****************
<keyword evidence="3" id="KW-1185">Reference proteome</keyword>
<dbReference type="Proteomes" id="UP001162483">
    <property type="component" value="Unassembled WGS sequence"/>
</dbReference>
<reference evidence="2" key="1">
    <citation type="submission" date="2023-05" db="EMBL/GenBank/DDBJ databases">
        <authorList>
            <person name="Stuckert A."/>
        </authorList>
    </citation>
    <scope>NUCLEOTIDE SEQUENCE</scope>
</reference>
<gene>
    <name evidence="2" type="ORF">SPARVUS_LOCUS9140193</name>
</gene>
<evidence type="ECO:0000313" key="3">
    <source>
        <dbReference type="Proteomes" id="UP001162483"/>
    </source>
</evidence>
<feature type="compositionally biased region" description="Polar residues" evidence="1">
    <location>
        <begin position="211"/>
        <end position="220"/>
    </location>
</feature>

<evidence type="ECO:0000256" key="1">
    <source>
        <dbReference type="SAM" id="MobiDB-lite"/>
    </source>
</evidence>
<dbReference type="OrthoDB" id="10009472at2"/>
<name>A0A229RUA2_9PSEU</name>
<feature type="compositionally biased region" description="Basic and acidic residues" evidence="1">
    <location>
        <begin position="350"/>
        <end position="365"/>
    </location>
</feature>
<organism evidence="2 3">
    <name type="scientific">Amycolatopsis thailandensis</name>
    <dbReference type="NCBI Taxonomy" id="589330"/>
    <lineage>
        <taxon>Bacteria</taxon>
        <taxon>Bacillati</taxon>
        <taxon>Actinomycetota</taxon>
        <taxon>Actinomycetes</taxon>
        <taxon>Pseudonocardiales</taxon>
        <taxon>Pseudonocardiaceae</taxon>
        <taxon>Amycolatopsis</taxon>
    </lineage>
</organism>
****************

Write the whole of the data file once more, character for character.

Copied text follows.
<keyword evidence="3" id="KW-1185">Reference proteome</keyword>
<dbReference type="Proteomes" id="UP001162483">
    <property type="component" value="Unassembled WGS sequence"/>
</dbReference>
<reference evidence="2" key="1">
    <citation type="submission" date="2023-05" db="EMBL/GenBank/DDBJ databases">
        <authorList>
            <person name="Stuckert A."/>
        </authorList>
    </citation>
    <scope>NUCLEOTIDE SEQUENCE</scope>
</reference>
<gene>
    <name evidence="2" type="ORF">SPARVUS_LOCUS9140193</name>
</gene>
<evidence type="ECO:0000313" key="3">
    <source>
        <dbReference type="Proteomes" id="UP001162483"/>
    </source>
</evidence>
<feature type="compositionally biased region" description="Polar residues" evidence="1">
    <location>
        <begin position="211"/>
        <end position="220"/>
    </location>
</feature>

<evidence type="ECO:0000256" key="1">
    <source>
        <dbReference type="SAM" id="MobiDB-lite"/>
    </source>
</evidence>
<dbReference type="OrthoDB" id="10009472at2"/>
<name>A0A229RUA2_9PSEU</name>
<feature type="compositionally biased region" description="Basic and acidic residues" evidence="1">
    <location>
        <begin position="350"/>
        <end position="365"/>
    </location>
</feature>
<organism evidence="2 3">
    <name type="scientific">Amycolatopsis thailandensis</name>
    <dbReference type="NCBI Taxonomy" id="589330"/>
    <lineage>
        <taxon>Bacteria</taxon>
        <taxon>Bacillati</taxon>
        <taxon>Actinomycetota</taxon>
        <taxon>Actinomycetes</taxon>
        <taxon>Pseudonocardiales</taxon>
        <taxon>Pseudonocardiaceae</taxon>
        <taxon>Amycolatopsis</taxon>
    </lineage>
</organism>